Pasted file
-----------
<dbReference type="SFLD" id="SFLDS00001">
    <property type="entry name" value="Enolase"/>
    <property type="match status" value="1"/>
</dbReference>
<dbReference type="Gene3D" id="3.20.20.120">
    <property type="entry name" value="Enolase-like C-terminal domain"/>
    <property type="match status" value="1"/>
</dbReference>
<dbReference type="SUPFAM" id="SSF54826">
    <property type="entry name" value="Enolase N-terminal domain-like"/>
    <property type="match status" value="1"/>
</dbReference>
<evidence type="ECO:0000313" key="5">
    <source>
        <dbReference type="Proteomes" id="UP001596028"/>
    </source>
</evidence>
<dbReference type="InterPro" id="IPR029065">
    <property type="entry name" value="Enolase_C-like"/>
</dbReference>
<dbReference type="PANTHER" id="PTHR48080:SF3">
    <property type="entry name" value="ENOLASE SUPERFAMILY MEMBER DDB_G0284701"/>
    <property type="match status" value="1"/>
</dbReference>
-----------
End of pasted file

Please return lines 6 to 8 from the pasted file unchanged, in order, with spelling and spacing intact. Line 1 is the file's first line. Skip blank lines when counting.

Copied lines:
    <property type="entry name" value="Enolase-like C-terminal domain"/>
    <property type="match status" value="1"/>
</dbReference>